For today’s paper, I reported on an internal audit performed by the University of the District of Columbia on President Allen L. Sessoms’ business and travel expenses, which have come under scrutiny since a February WTTG-TV report.
The confidential audit report heartily criticizes all parties — Sessoms, his employees and the university’s Board of Trustees — for lousy recordkeeping, spotty oversight and lax accountability. Among other things, it found that Sessoms and the board did not adhere to a provision in his contract that he develop a twice-yearly travel budget, and that Sessoms commingled business and personal expenses charged to the university.
I did not have a chance to speak to board chairman Joseph L. Askew Jr. before the article ran. We were able to speak today.
Askew challenged my characterization that the board had performed “scant oversight” of Sessoms’ spending as “unfair and untrue.” He emphasized that the board has taken several steps to handle the issues related to Sessoms’s expenses — including the suspension of Sessoms’ university American Express card, as well as other UDC purchase cards. He also noted that the board ordered the audit even before the WTTG-TV report first aired and that a broader review of travel approval practices is underway.
The audit, as I reported, found that Askew had asked a Sessoms aide to develop the required travel budget back in January 2010, but he was rebuffed. In the past year or so, Askew said, Sessoms has not sought board approval of his travel, also required by his contract.
Boards led by Askew’s predecessors, the audit found, also did not follow the requirements of Sessoms’ contract and city regulations. Neither James Dyke Jr. nor Emily Durso developed the requisite budgets, and they pre-approved travel expenses that included first-class or business-class travel.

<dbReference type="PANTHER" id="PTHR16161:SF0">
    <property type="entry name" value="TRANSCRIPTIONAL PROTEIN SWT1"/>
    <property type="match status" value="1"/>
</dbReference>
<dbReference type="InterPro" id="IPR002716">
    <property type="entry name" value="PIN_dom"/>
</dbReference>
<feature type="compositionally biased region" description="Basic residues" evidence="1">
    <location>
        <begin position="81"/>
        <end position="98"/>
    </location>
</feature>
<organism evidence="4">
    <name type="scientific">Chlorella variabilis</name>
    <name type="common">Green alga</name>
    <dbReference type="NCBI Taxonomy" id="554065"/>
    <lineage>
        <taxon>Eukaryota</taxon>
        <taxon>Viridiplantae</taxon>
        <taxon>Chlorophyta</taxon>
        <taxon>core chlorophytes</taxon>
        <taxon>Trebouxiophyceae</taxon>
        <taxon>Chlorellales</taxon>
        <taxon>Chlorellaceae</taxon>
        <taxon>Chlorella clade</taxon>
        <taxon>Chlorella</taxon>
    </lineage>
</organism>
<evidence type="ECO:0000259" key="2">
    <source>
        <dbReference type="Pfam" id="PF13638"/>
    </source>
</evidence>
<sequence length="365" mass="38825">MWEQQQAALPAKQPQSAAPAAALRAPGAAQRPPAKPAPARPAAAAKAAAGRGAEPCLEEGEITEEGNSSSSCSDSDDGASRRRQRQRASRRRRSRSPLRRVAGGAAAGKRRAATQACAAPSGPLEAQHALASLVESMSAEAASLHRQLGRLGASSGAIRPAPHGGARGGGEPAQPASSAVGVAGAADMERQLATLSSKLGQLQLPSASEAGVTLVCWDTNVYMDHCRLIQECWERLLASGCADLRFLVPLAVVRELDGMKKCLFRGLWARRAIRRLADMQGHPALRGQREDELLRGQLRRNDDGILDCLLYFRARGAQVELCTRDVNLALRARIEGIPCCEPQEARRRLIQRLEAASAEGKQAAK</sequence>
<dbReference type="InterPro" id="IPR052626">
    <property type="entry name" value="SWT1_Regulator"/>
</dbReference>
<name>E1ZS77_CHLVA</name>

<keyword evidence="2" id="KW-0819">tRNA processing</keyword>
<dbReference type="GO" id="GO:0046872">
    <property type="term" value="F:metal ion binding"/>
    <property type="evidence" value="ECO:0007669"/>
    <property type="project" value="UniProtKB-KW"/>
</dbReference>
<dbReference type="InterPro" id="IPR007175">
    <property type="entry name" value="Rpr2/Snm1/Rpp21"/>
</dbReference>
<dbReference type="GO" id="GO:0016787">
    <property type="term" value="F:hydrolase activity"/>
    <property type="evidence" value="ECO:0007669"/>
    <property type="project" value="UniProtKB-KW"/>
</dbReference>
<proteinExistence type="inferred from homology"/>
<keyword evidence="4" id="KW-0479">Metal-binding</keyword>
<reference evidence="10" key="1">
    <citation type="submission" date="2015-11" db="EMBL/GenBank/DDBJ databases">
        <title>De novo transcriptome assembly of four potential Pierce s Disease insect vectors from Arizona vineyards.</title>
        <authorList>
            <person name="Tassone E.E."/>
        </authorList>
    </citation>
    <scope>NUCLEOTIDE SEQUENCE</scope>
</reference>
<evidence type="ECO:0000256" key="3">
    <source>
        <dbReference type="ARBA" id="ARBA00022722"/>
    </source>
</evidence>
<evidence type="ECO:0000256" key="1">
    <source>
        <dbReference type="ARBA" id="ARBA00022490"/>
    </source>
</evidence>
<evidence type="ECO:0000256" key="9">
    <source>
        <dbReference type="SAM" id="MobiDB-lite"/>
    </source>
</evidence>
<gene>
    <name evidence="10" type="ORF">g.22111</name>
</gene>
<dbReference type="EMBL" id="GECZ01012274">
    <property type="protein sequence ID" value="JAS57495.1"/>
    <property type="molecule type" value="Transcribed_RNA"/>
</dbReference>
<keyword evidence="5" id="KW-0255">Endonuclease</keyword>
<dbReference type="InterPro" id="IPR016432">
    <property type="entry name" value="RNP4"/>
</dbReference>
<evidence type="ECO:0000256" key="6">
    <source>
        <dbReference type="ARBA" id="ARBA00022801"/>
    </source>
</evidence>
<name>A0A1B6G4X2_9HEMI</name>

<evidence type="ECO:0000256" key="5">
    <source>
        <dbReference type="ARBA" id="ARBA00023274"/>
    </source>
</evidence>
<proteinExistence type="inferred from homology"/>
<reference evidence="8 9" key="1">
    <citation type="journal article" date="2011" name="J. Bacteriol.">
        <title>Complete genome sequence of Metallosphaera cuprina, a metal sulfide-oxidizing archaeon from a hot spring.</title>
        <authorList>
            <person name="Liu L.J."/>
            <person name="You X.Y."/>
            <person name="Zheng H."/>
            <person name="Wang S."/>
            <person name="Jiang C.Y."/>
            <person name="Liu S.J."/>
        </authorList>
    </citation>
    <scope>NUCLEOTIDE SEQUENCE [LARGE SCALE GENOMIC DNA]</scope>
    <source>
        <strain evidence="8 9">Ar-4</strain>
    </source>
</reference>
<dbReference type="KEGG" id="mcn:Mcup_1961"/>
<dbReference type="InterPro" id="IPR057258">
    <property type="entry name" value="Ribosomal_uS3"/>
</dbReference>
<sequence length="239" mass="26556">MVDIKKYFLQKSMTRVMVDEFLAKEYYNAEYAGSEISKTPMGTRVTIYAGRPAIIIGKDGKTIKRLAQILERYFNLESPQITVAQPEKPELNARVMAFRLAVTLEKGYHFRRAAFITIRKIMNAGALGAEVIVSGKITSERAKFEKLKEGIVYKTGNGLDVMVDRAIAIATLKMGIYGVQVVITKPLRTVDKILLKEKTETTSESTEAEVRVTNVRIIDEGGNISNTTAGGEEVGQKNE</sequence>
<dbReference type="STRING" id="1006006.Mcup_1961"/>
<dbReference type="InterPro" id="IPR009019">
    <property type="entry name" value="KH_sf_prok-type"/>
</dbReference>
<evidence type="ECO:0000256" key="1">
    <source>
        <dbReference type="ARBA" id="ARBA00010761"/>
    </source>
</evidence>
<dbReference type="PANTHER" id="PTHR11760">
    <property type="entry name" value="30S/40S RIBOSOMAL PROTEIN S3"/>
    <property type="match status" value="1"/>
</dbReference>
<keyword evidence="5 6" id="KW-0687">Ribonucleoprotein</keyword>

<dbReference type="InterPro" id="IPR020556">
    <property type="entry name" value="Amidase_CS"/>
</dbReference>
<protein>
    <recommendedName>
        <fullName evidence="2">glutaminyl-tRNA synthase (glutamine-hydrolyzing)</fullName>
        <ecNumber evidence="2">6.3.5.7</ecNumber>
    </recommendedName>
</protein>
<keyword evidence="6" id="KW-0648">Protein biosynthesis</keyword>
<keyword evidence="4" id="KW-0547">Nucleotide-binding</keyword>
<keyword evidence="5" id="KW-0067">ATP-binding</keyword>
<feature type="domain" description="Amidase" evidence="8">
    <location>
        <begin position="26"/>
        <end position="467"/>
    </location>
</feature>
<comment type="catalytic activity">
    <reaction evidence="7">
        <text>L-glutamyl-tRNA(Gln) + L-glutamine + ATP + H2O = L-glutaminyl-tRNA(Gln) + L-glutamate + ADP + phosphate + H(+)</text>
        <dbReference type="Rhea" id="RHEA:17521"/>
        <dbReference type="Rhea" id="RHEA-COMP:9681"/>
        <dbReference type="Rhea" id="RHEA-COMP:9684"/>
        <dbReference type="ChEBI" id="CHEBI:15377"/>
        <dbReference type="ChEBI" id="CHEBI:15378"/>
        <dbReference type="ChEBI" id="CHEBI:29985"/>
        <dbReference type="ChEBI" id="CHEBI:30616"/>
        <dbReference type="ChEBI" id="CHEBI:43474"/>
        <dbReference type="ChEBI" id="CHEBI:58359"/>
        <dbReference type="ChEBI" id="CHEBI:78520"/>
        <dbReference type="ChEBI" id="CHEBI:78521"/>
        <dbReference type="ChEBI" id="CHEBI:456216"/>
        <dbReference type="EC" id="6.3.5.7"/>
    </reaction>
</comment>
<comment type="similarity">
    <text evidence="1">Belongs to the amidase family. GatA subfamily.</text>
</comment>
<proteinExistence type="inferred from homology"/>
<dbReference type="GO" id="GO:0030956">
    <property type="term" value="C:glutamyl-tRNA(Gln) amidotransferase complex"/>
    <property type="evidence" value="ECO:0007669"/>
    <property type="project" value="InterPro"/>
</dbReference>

Dyke, who led the board that hired Sessoms in 2008, told me Wednesday that it made little sense to develop a travel budget for a new president when it was unclear what sort of traveling he might need to do. “The thought was, we would let him get his feet on the ground,” he said. Regarding the first-class tickets that he had approved, Dyke said, “Everything I saw, certainly, was reasonable.”
Durso, who succeeded Dyke as board chair in May 2009, declined comment except to say she was “glad they did [the audit] and ever happier that strong guidelines for all travel are being developed.”
Askew also noted that the board, which should contain 15 members, has been operating with only seven members for more than a year. (Mayor Vincent C. Gray nominated eight members to the UDC board Wednesday; they must be confirmed by the D.C. Council.) As he rightly points out, the board has had to deal with weightier issues in administering the university’s $148 million budget than Sessoms’ travel, which amounts to $59,000 over three years.
”The board has been very active,” he said. “It’s been a whole lot for us to manage.”